What Vaughan uncovered in NASA is what Dybdahl’s story suggests was occurring in the DC criminal justice system: “the normalization of deviance.” We can see actors situated in an organizational setting coming to define their deviant acts as normal and acceptable because they fit with and conform to the cultural norms of the agency in which they work.
Seen through this Safety lens, the Supreme Court’s decision to sustain the Fuller convictions constitutes a refusal to interrupt this process. After all, you would not need a doctrine of finality if you did not know error was an inevitable part of the human condition, and a regular feature of criminal system life.
The resort to “finality” betrays a judicial preference for a system that confronts inevitable human errors with brittleness, not with the resiliency that a safe system would seek. Once mistakes are made, they stay made. Their victims live with the consequences.
And in wrongful conviction cases the real perpetrators are left free to find more victims. The two far more plausible suspects whom the system brushed past in the Fuller murder case both killed other women.
The Post-colonial Lens
In 1980 the population of the District of Columbia was 70 percent Black. The lives that were being lived in that community are vividly set out in Edward P. Jones’s “Lost in the City” and “All Aunt Hagar’s Children”—collections that do for the District what James Joyce did for his native city in “Dubliners.”
Thomas Dybdahl’s portraits of the young Black men who became the defendants in the Catherine Fuller murder case are in the same spirit.
Once you see these guys in their human contexts the Government’s theory of the murder—that the defendants all took part in a fatal, sexually depraved “wilding” with a dozen fellow gang members—seems insane.
But the criminal system did not see them in human contexts. It saw them as “8th & H Gang” members, inhabiting the netherworld of Them/There that the Washington Post’s grandees (including Bob Woodward and Ben Bradlee) had accepted as accurate when they published Janet Cooke’s fantasy of an “eight-year-old, third generation heroin addict”, “Jimmy’s World,” on the front page and nominated it for a Pulitzer Prize.
You can’t see wetness in any single molecule of H2O; it is an “emergent” quality.
And you wouldn’t see criminality in any of the young Fuller defendants alone, but when you see them as members of the gang collective, you can convince yourself—as the police and prosecutors did—that the gang’s intrinsic criminality will be found in each of its members if you just dig deeply enough.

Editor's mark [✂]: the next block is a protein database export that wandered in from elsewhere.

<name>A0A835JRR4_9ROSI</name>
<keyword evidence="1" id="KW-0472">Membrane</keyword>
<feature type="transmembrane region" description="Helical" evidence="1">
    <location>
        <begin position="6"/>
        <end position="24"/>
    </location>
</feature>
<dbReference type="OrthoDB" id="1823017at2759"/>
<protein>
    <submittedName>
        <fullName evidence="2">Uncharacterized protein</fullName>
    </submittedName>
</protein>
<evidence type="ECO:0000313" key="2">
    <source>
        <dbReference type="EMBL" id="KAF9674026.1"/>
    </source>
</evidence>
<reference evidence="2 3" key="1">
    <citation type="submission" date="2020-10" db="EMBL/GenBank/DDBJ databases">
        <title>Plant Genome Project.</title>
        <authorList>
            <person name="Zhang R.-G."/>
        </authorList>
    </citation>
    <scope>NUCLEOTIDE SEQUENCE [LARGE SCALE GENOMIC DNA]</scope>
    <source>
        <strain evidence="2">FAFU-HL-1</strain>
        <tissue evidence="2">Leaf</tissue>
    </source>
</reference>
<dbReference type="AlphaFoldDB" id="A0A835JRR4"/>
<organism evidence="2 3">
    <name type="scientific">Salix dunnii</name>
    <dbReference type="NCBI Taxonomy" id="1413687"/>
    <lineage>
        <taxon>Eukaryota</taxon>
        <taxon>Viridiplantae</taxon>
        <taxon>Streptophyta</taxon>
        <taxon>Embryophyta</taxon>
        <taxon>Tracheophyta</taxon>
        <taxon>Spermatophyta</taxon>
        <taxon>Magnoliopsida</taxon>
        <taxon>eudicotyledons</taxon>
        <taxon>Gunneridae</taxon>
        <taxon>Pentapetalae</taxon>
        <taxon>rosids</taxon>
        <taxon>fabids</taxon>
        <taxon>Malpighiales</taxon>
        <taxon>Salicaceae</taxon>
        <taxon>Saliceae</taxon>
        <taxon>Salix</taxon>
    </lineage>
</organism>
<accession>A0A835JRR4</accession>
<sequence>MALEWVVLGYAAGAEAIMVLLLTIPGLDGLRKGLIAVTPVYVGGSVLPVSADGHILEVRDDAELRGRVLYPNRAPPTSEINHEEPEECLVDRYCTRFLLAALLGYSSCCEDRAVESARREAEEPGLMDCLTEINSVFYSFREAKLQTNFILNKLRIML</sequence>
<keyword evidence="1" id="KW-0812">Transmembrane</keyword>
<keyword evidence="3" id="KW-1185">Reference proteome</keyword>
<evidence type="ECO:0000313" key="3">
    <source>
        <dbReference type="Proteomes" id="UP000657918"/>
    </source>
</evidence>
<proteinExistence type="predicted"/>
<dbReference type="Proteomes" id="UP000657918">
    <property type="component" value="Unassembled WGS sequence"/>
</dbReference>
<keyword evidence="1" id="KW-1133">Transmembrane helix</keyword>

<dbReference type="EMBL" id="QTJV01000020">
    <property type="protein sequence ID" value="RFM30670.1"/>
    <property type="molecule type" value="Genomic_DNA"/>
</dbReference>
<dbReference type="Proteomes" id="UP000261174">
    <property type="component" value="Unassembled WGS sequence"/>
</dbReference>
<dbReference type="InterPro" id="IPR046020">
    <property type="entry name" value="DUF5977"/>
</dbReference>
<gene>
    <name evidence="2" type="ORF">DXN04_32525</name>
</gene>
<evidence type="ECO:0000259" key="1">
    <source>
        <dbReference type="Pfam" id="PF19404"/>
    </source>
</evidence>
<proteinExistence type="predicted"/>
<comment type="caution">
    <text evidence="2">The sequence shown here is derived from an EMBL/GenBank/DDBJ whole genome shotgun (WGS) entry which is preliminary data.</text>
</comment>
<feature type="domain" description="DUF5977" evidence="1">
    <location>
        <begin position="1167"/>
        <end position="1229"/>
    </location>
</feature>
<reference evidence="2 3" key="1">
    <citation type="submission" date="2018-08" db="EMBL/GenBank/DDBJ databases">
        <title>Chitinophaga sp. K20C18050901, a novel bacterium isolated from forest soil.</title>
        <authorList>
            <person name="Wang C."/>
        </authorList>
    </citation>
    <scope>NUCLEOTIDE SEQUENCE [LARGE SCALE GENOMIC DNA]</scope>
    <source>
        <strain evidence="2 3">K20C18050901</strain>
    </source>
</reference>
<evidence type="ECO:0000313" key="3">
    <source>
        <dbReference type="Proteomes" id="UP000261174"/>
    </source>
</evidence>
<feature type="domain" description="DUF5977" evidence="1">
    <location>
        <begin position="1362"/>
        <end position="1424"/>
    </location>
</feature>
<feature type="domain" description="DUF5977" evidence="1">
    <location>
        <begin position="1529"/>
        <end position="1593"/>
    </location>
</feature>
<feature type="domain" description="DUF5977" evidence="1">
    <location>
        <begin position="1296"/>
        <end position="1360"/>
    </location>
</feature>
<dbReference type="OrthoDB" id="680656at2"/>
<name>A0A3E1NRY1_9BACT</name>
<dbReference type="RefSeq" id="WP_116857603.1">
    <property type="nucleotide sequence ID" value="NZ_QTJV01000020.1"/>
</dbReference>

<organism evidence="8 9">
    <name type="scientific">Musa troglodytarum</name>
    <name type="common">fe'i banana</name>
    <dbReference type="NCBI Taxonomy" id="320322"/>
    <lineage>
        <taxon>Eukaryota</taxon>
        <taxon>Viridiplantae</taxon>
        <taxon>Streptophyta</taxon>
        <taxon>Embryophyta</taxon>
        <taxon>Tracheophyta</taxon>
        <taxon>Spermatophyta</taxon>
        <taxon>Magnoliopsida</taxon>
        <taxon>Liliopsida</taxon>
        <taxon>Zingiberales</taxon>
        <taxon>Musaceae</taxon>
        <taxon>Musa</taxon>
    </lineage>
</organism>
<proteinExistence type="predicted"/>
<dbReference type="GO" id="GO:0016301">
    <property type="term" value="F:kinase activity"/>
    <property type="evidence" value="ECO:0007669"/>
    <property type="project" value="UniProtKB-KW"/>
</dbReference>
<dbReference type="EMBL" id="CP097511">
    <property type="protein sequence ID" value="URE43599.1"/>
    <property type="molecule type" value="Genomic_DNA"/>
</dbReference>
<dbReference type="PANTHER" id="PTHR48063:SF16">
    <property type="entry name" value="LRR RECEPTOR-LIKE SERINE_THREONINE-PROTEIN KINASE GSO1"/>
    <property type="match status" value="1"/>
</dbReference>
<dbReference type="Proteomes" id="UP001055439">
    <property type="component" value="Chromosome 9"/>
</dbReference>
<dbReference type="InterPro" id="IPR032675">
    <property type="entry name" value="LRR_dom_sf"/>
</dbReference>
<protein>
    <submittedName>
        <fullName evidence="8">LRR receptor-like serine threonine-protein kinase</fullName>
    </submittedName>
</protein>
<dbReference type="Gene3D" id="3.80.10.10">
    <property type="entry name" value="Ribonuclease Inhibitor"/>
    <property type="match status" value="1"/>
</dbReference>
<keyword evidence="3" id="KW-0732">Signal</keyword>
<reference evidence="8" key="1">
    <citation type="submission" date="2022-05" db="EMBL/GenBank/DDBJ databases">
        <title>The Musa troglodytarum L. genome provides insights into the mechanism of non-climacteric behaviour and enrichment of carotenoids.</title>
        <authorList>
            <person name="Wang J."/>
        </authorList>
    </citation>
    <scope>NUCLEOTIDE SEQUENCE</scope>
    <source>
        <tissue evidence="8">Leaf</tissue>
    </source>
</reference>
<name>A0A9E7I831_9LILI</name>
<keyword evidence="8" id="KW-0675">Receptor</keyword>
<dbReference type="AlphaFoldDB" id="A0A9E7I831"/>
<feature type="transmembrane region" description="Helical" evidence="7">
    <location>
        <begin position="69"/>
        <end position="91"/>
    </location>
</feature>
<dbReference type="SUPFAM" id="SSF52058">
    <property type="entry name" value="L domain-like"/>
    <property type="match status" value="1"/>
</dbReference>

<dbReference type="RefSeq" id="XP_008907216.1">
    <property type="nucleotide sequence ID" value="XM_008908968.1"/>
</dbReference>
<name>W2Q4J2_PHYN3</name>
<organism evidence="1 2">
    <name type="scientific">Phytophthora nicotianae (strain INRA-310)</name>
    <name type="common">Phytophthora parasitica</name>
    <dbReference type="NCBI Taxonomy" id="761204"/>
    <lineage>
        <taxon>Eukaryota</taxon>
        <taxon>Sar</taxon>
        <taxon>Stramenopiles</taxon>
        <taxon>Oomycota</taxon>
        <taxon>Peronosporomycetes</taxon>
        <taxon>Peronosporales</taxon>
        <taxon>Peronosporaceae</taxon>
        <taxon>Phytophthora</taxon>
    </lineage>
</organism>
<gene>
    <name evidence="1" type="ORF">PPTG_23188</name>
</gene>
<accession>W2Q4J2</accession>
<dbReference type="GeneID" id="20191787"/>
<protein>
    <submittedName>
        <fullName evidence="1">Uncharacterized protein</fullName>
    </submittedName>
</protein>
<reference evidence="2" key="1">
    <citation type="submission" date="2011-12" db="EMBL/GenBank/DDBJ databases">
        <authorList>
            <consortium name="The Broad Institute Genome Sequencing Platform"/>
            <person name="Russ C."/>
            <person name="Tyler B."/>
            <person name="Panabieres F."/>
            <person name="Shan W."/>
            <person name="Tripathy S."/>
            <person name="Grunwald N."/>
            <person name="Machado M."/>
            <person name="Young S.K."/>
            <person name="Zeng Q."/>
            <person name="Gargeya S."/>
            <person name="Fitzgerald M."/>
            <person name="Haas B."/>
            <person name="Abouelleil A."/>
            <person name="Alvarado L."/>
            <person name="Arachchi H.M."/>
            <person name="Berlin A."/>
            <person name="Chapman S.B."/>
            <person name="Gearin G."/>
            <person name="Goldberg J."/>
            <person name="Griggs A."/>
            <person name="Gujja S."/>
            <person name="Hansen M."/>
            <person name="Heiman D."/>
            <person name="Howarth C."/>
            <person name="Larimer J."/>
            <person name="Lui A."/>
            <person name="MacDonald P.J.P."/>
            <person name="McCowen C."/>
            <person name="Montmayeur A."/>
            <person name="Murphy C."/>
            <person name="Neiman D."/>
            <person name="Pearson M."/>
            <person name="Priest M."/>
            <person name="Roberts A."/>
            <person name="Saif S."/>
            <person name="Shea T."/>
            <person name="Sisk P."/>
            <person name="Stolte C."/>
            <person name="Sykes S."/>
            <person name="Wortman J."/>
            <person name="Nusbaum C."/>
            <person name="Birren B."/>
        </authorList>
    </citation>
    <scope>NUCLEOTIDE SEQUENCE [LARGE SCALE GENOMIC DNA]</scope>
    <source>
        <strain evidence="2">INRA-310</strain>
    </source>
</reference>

You would deploy the psychologically coercive interrogation techniques that have been shown to yield false confessions when the suspects are young or mentally challenged.
Then, basic cognitive biases—expectancy bias, confirmation bias, all the elements of “tunnel vision”—take hold and cascade.
This process—not the substitution of Black defendants for white perpetrators—helps to explain the stark racial disparities in the wrongful conviction rates.
Dybdahl’s account lets us see this progression unfolding. It also shows why it was not effectively challenged in the Fuller trial.
As a structural matter it was never in the strategic interest of any individual defendant to challenge the Government’s gang scenario; for each defendant the best strategy was to accept the gang murder premise but claim that he himself was somewhere else.
“When Innocence Is Not Enough” allows us to see more than one Assistant United States Attorney who kept secrets from his adversaries; it illuminates a system successfully keeping secrets from itself—and a society keeping secrets from itself.
While the book offers a promising practice, in the proposed “open file” discovery rules, it also tempers our hopes for it.
The book portrays a culture in which the “Don’t turn it over” habits anatomized in its pages could easily be replaced through a process of “practical drift” with “Don’t write it down.”
(In my own experience defending homicides in the District in the 1980’s the idea of detectives intentionally leaving things out of their investigative files wasn’t exactly unheard of.)
The Safety experts would tell us that no “fix” stays fixed; all fixes are under immediate attack from their cultural environment. It’s worth remembering that 17 years after Challenger exploded, NASA, following a similar decision path, launched Columbia.
Let’s hope Thomas Dybdahl’s excellent book motivates us to initiate a change to a culture of safety in criminal justice, a culture that values continuously learning from our mistakes. Our challenge here is not protecting a safe system from dangerous people; it is finding the will to look constantly for system weaknesses.
James M. Doyle is a Boston defense lawyer and author, and a regular columnist for The Crime Report. He welcomes comments from readers.